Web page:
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Vikings

Stay up-to-date with the all latest research in Vikings from the Nordic Countries.

Scroll through our articles and bookmark this page to stay up to date with all things Vikings related here at ScienceNordic.

Thousands of objects discovered in Scandinavia’s first Viking city

Danish archaeologists have excavated the streets beneath Ribe to discover how the first city of the Viking age was established.

Danish Viking fortresses were designed to fend off other Vikings

After four years, the excavation of the famous Viking fortress, Borgring, is coming to a close and archaeologists can now describe the fortress in a broader perspective: An anti-Viking defence that allowed the Danish King to forge a new, mobile army.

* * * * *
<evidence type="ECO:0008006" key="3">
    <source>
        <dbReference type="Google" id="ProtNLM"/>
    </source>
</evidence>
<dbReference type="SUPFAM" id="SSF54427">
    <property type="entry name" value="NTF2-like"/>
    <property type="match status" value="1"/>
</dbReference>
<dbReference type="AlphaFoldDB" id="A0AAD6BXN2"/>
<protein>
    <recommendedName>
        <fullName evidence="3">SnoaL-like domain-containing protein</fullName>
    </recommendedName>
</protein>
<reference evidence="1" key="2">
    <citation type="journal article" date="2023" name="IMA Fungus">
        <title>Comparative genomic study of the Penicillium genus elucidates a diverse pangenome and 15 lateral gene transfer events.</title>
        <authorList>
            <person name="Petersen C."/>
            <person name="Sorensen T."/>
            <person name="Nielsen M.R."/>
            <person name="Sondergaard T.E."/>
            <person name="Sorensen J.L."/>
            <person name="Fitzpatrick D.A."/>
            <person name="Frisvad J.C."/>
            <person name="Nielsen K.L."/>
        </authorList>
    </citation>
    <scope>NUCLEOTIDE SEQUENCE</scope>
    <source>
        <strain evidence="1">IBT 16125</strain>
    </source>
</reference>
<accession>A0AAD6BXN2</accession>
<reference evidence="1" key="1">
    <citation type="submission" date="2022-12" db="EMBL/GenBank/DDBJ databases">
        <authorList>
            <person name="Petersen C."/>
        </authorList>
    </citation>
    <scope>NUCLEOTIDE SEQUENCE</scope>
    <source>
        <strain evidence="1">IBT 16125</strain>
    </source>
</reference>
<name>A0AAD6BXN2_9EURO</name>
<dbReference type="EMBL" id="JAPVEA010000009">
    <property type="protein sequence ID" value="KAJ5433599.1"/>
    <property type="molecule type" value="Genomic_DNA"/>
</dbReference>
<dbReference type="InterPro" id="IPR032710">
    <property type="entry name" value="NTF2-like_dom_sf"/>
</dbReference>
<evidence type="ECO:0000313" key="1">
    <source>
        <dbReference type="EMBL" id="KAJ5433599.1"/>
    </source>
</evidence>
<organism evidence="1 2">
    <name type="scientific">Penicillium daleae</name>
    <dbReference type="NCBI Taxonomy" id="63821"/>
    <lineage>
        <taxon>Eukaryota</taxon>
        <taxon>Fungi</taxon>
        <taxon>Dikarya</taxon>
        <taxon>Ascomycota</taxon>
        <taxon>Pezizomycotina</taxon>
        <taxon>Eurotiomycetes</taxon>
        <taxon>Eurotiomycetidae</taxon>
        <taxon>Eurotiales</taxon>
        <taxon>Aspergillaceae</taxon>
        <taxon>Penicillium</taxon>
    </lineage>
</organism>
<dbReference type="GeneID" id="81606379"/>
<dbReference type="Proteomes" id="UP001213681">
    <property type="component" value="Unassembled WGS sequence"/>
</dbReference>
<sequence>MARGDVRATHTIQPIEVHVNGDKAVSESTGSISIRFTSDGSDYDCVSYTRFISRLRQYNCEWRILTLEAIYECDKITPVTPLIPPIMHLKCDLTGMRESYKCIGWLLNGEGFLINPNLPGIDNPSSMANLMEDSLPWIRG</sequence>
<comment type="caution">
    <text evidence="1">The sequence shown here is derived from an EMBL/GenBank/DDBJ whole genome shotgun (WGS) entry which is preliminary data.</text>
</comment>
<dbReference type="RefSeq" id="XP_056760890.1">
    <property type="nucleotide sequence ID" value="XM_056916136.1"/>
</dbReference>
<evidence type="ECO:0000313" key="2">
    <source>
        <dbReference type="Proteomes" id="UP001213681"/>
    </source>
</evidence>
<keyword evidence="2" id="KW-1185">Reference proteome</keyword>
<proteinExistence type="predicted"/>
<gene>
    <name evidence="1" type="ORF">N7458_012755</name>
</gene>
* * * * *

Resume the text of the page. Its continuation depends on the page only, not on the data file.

Are these Danish cities older than previously thought?

Odense could have been settled as early as the late eighth century, and many other towns could be older than you think, according to new study.

A tiny dragonhead illuminates life in a Viking trading town

This little head dates from the Viking Age and was produced in unique style.

Raw fish gave the Vikings tapeworms

“I’ve never thought about how they prepared their food – or didn’t,” says archaeologist.

Scientists map the earliest Icelandic genome

Scientists have mapped genetic material from the first generations of Icelanders, whose DNA appears to be more closely matched to present day Norwegians than their Icelandic descendants.

How to decorate like a Viking

To begin with you will need a handy Viking paint chart. Luckily, archaeologists in Denmark have just made one.

Vikings versus Iron Age: Who made the best swords?

How important was steel for the Vikings? Would someone from the seventh century stand a chance against a tenth century Viking warrior?

English mass grave contains remains of Viking Great Army

Archaeologists are now certain that the 264 bodies buried in the English town of Repton were Vikings. A curious mystery has finally been solved.

Unique Viking runes discovered in Denmark

“These are the runes we’ve been missing,” says archaeologist.